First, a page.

The information on the shin splints is very complete and innacurate. Research shows weakness in the hips and core are the primary reasons for shin splints. Internal femoral rotation causes a toed out running style coupled with excessive pronation. A good pair of shoes does not fix the problem. A complete kinetic chain assessment and run gait analysis is necessary to determine the problem so that the corrective exercises and stretches be prescribed. Most people are weak and do not know how to run properly. Also pain in one area of the body is 95 times out of a 100 a cause from a problem elsewhere on the body.

J Woods

Comment by jeff woods — May 19, 2010 @ 12:53 pm

I find icing the area really helps, 2-4 times per day for 15-20 min.

Comment by Marissa — May 20, 2010 @ 9:10 am

I was haunted by shin splints for many years!
After I recovered from an achilles injury my shin splints got really bad. Did the shoe check, iced all time, and still had to take a lot of time off from sports. Then I started rolling out my calves daily with a foam roller and I haven’t been hurting for almost 5 years. I swear by it!!!

Comment by Katy — May 20, 2010 @ 8:14 pm

I used to play soccer and then run after wards on concrete! I would get the worst shin splints ever that I couldnt walk! Luckily I had gone to a physician that worked in the military and was taking over for my Dr for that week! He had told me, that from running from grass to concrete and back again was tearing the small tissue fibers away from the bone( pounding),and that this also happens on the base alot with the type of boots that they use. He said the best remedy was to either sit on your couch at night ( stick a movie in) and get a towel and crinkle it up with your toes, or the better way of garanteeing this to work is get a bucket of marbles and pick them up with your toes for about a hour! This builds those tiny fibers back up again. I only had to do this 2 or 3 times and have never had to do it again! It will hurt and become uncomfortable at the beginning, but well worth it! I recommend the marbles as it makes your feet work harder then a towel! I hope this helps! good luck to you all!

Comment by Leigh — May 22, 2010 @ 6:33 pm

To add to the above paragraph that I had forgotten to say was to get two buckets, use one for marbles and the other to drop them in. Use one foot to pick up around 100 or so marbles and then put them in the other bucket, then repeat with the other foot!

Comment by Leigh — May 22, 2010 @ 6:36 pm

My high school crew coach used to make us walk backwards after running to prevent shin splints, maybe something to do with muscle tension in the quads? Not quite sure if this has any research behind it but I’ve ran 3 marathons and 7 mini’s and I’m in training for another full and I’ve never had shin issues. Foam rolling is great…if you can handle the pain ;)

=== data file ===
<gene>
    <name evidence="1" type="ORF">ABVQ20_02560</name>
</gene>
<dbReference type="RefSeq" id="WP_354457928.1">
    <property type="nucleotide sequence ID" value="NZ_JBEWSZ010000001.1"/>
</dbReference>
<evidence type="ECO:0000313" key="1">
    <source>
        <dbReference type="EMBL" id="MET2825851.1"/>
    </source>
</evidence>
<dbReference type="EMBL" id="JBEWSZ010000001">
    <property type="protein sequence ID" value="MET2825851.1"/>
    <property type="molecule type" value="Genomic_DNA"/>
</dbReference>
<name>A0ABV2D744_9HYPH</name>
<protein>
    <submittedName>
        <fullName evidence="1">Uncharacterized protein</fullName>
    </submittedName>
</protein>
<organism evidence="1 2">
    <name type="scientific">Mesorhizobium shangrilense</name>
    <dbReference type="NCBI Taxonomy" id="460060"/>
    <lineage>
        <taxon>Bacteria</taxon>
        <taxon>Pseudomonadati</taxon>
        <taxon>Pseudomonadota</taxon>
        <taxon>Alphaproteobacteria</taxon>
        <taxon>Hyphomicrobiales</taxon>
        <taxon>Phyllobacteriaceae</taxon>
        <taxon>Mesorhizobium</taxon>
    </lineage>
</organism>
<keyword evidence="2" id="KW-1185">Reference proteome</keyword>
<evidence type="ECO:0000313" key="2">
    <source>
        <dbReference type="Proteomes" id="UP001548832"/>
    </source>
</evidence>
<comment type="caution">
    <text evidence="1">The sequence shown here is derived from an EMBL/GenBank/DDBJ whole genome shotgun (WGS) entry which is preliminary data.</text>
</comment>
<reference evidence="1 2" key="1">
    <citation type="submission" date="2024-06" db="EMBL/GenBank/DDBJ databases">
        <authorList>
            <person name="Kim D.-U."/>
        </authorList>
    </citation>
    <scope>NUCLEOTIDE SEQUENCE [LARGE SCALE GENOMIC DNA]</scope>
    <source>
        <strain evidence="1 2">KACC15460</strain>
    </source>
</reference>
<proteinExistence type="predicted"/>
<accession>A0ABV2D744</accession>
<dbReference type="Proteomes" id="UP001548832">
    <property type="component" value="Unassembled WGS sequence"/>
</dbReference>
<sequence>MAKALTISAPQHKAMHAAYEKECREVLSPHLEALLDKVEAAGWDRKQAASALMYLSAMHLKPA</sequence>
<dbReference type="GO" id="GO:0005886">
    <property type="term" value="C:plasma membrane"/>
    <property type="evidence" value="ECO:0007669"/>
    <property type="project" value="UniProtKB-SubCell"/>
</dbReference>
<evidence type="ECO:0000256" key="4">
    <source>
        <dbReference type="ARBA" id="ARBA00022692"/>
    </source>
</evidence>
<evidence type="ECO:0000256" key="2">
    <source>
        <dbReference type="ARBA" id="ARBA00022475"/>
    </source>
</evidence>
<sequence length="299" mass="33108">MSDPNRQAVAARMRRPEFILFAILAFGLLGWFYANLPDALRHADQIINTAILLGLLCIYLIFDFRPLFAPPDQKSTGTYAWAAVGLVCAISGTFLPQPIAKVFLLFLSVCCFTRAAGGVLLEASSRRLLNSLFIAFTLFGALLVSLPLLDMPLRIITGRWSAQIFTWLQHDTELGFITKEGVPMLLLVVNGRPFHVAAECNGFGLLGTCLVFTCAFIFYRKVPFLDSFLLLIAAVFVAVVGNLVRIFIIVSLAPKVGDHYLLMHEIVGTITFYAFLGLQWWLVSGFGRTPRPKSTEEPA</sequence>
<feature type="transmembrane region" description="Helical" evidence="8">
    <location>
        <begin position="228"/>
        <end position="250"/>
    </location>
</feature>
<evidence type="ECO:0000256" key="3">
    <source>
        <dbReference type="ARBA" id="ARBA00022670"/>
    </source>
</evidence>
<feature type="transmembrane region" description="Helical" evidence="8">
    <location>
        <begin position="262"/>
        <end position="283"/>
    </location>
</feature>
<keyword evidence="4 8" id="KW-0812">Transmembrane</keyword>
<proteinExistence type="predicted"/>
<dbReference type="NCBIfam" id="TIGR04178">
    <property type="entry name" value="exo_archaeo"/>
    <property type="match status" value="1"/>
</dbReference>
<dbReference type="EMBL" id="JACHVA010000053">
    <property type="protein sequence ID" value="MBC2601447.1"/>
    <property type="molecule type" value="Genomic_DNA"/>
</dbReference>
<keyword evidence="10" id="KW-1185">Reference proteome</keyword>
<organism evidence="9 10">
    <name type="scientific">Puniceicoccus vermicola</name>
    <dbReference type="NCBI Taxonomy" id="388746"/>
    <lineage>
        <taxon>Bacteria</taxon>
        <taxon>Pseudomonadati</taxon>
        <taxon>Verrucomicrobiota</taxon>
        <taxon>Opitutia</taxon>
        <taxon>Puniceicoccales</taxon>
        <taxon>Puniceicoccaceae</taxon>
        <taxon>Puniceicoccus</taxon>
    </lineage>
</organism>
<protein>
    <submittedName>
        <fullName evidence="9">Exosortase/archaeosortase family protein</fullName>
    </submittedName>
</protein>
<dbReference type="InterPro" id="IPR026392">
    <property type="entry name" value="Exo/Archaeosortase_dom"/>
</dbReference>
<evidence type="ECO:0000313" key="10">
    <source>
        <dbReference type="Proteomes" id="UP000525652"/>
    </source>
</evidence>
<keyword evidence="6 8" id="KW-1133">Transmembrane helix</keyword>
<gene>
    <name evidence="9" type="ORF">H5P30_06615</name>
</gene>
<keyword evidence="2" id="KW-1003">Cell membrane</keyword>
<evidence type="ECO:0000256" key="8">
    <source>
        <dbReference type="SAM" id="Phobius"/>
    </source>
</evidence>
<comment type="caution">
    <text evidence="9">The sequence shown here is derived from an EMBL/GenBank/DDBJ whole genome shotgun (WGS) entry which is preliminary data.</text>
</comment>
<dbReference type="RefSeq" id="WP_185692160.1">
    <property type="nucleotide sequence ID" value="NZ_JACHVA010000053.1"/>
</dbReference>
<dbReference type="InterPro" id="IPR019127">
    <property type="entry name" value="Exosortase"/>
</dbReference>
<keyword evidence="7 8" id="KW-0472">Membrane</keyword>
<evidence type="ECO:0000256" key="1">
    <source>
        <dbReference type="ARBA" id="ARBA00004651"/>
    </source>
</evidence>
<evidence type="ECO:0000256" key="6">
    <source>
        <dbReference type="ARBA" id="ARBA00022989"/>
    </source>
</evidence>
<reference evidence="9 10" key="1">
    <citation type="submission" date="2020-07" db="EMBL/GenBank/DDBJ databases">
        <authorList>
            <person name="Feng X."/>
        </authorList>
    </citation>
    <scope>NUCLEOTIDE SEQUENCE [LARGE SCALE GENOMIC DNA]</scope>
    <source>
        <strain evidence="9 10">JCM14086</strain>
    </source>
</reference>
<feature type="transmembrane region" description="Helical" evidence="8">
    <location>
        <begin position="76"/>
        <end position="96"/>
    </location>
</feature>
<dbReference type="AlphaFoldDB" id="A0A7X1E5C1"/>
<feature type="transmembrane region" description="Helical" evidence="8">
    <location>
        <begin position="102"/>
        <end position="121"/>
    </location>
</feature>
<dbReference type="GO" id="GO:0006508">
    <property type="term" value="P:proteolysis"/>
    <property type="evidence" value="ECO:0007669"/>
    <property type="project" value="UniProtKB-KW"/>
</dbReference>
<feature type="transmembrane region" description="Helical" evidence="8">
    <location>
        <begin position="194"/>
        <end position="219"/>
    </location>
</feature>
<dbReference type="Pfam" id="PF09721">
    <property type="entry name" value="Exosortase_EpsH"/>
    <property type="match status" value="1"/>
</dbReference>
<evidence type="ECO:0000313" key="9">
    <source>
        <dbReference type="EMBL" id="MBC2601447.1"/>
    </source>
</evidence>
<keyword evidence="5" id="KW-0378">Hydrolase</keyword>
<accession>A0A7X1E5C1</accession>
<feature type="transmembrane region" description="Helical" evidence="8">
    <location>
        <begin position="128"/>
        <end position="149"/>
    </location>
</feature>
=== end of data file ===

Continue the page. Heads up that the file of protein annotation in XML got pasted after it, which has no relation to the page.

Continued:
Comment by Ashley — May 24, 2010 @ 8:09 pm

Thanks Ainslie and everyone else who commented! I’ll look into the foam roller although not really sure how to use one…yet.

Comment by Emmy — May 25, 2010 @ 5:17 am

Every now and then I feel the dreadful onslaught of a minor shin-splint developing in my left leg. It only hurts after I run. It is a sharp pain, but very minor in intensity.

I alternate between a soft surface and the road. I try to stay under the shin-splints.

I will run through soreness, but will stop if any pain develops. Being sore and being in pain are two different things.

Comment by Mark — September 6, 2010 @ 12:21 am

I’m training for my first marathon I think I am starting to develop shin splints, but I’m not sure if that’s what it is because what most people describe sounds very intense. It’s painful but dull rather than sharp and it hasn’t been bad enough for me to stop training. Is this something that will develop into something more painful? I feel it most when I end up having to run on the side of a crowned road when the paths are icy. It also hurts when my dogs – my steadfast running partners – are pulling hard on their leashes (it’s worse if there are squirrels involved). I usually experience the pain in the first 1-3 miles but it is usually gone by mile 4 and beyond. Why does the pain go away? Could it be because the way I run changes as I go on or am I just not noticing the pain anymore? Or is it the simplest explanation?: the dogs are a little more settled in and not pulling as much.

My dogs – especially the bigger one – pull me a lot and I’m concerned that this might damage my joints in the long run. It would really be a shame if I could run anymore because the dogs are my motivation for running. They love it, so it’s hard to say “I don’t feel like running today” when it comes run-time and the two of them are scratching at the door and giving me sad-puppy eyes. They also push me to go faster than I would by myself. We recently tackled 15 miles together. I was wiped out and they were fine. Can running with leash-pulling dogs cause lasting injury over the long term?